Friday, October 19, 2007

A Day Late -- Last Part

The main reason that I went to the FPRI (Foreign Policy Research Institute) conference was to attend the afternoon sessions that dealt with topics such as professional ethics, public dissent, and resigning on principle. I’m not sure if what follows advances the argument, but it is how I heard the views that were offered.

Now I have always been wary when someone tries to justify a course of action by pleading conformity to a set of rules that invariably were arrived at some time ago and whose developments have outstripped any efforts to keep the rules updated. It’s a bit like trying to beat a speeding ticket by pleading “I was only keeping up with the traffic flow.” (The rejoinder here, of course, is that in “keeping up with the traffic” the accused party becomes part of the problem in that his automobile contributes to the speeding “flow” and thus is unavailable to be part of the solution. Moreover, in light of the fact that any code of ethics for any profession is written and practiced by people, even if they are the brightest and the best, they could not have provided for every possibility.

So I was a little surprised when the first speaker said that the military is a profession in all respects “except that it has no codified professional ethic.” What it has is the ethic of the greater society from which the military draws – and who among this group it allows to join. This initial focus on character reflects, not a military code of morality, but an orderly, bureaucratic enquiry as to how well the prospective recruit cum professional has adhered to society’s ethical baseline. The primary difference between society’s ethic and the ethos or habit of mind the military expects its professionals to develop is that they will not lie to those with whom they serve or to those to whom they are accountable.

A second speaker took up the overall question of ethics from the perspective of publicly expressing dissent – after first making two tangential points.

First, the military actually is a series of four “professions” (defined as the totality of “expert knowledge” in a given field of endeavor) – land, maritime, aerospace, and, since the Goldwater-Nicols Act of 1986, “joint forces.” Those entering one of these professions are expected to absorb and eventually contribute to developing further the expert knowledge that defines each profession. Moreover, these four are further subdivided into sub-professions, one of which becomes the person’s “primary sub-profession”: e.g., under land forces the sub-professions are major conventional combat, stability operations, strategy, and homeland security.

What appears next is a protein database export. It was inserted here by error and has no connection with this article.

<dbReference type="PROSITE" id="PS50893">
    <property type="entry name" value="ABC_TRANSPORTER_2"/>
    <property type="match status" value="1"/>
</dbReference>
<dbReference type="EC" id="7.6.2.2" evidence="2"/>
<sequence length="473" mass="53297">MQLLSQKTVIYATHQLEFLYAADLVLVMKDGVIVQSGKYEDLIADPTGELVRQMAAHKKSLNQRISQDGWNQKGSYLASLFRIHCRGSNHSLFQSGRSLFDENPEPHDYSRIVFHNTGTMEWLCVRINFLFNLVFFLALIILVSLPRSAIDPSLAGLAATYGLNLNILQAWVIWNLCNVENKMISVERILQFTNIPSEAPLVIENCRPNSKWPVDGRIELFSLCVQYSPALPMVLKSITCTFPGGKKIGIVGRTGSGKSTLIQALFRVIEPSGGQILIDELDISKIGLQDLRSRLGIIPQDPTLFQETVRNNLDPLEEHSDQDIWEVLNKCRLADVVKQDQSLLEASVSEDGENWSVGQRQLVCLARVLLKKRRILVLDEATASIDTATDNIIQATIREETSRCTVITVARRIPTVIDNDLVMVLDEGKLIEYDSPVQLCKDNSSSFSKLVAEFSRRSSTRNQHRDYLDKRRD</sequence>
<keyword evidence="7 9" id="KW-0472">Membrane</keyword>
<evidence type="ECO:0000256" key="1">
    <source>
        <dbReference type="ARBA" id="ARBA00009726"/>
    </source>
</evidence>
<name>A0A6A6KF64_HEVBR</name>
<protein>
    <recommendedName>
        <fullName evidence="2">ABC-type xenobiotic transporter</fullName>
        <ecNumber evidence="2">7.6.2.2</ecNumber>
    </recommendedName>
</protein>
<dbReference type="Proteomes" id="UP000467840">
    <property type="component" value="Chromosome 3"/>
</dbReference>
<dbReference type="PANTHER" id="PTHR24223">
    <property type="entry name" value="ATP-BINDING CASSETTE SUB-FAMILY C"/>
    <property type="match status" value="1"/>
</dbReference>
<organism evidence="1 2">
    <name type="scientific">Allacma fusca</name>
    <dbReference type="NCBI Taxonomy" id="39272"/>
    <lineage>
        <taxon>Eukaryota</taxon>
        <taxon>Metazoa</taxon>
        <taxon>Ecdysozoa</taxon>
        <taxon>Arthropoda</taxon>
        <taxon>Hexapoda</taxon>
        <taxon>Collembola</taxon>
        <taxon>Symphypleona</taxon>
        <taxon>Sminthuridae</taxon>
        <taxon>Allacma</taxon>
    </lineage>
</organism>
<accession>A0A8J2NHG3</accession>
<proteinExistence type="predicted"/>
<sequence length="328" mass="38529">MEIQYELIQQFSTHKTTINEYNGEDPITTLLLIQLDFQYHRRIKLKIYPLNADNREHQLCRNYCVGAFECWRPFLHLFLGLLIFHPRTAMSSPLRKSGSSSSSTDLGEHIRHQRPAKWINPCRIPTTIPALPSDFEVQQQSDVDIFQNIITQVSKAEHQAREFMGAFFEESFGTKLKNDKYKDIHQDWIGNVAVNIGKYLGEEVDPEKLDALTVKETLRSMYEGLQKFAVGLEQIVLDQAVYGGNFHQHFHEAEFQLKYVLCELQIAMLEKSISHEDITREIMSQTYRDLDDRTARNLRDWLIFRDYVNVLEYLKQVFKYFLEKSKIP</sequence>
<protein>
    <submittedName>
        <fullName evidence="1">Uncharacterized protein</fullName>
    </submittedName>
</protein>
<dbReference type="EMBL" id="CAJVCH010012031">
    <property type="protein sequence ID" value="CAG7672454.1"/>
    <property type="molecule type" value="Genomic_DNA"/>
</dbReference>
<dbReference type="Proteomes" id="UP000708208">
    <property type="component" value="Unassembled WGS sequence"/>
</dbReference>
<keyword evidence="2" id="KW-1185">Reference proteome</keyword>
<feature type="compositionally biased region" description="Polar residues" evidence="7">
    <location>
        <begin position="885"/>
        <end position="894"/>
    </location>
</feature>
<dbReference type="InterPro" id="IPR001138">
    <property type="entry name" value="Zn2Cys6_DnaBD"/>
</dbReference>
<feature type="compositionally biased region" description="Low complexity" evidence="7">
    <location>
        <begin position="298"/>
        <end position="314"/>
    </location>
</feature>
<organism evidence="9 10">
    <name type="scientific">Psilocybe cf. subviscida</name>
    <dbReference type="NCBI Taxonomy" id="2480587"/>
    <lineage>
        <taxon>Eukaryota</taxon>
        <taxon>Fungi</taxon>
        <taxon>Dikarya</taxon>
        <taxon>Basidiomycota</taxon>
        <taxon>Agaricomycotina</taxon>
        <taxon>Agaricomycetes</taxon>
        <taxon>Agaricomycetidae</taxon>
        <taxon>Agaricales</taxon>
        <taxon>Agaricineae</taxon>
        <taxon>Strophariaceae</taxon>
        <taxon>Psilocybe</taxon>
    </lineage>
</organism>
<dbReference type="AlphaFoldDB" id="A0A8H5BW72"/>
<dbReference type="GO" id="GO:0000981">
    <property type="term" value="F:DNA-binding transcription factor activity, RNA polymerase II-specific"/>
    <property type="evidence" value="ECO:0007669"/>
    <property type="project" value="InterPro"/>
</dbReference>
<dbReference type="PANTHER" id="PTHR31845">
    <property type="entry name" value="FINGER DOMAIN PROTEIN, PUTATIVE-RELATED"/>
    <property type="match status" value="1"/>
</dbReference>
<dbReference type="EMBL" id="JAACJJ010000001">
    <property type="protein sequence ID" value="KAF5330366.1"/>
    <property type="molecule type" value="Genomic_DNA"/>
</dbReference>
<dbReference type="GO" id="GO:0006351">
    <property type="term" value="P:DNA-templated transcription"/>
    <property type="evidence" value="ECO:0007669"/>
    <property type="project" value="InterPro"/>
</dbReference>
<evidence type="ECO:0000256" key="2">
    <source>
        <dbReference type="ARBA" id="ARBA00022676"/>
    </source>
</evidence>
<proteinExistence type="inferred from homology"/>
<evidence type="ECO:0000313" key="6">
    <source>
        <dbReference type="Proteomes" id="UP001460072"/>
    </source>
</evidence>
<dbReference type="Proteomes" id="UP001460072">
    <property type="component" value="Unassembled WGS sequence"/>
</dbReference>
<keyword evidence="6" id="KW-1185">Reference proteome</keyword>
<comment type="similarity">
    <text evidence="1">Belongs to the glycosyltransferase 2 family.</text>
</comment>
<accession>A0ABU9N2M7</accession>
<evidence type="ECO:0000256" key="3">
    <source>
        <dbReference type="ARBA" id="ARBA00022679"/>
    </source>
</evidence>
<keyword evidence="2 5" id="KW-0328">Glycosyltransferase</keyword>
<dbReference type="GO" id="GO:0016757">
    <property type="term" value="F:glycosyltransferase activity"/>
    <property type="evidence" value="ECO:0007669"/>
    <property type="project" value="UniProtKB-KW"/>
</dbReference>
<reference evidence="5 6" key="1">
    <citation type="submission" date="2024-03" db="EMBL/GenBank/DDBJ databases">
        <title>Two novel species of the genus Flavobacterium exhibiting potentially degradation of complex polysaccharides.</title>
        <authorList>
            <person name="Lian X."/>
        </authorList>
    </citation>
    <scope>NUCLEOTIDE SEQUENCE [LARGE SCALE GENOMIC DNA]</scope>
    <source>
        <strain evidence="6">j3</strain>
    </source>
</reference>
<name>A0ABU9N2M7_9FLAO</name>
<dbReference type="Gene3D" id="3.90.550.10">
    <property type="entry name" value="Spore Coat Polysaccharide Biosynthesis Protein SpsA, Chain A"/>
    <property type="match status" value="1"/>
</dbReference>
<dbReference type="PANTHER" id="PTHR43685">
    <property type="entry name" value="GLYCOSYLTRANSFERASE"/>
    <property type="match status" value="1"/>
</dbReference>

Second, under ordinary circumstances, the military’s promotion system serves as a “certification” of how proficient each aspiring professional is. But when 98% of the people are approved for the next higher rank (as just happened in the Army on promotion from captain to major), simply because there are so many vacancies, the “certification” aspect is nullified and marginally qualified people are moved up the promotion ladder. And this is where the fundamental trust that is so vital for the maintenance of civil-military relations begins to unravel, for society expects those who control the instruments of state violence to fully competent and fully professional. This breakdown is not so much a failure of individuals as it is a failure to apply the regulatory aspects of the system. The integrity of the system is as important as the personal integrity of those serving, especially when the question of dissent comes up.

Once senior officers start to seriously consider when, how, and why they might dissent, two points are important. The policy that is the reason for dissent has to be vital and central or the dissent will be seen as idiosyncratic or trivial. The second consideration is what form of dissent would have material effect. Here three points need to be thought through. What form of dissent might actually affect the proposed policy as it is seen by the civilian superstructure that formulated the policy? What form of dissent would have the most effect on others in the military – especially among officers of lower rank? When should the dissent be made?

One general officer who did dissent on the Iraq war labored to get the war policy changed before the shooting started. He said that other three star (his rank) and even four star generals and admirals were “shocked an awed” by what the Bush White House and Pentagon appointees were doing. Finally, just before March 2003, he requested retirement, which was approved. After the invasion, he wrote one public article expressing his dissent, and then faded into the background. That was as much as he felt he could do, and even this was done solely because those who pay the heaviest price in war – the enlisted ranks and the junior officers – have no voice in decisions to go to war. In this general’s view, the only time a serving senior officer should voice public dissent is when, after testifying before Congress, he is asked specifically whether he agrees with the administration’s policy.

And this brings me to Congressman Ike Skelton, who spoke after lunch. He recalled in 2005 he was asked what officers should do when they are called before Congress to testify. “Tell the truth,” was the way he answered the question. At which point his interlocutor pointed to the fate of Former Chief of Staff of the Army General Eric Shinseki and asked “And who is there in Congress willing to protect us when we do?”

Skelton said he was stunned. And in the room last Monday, one could have heard, at that moment, a pin drop.


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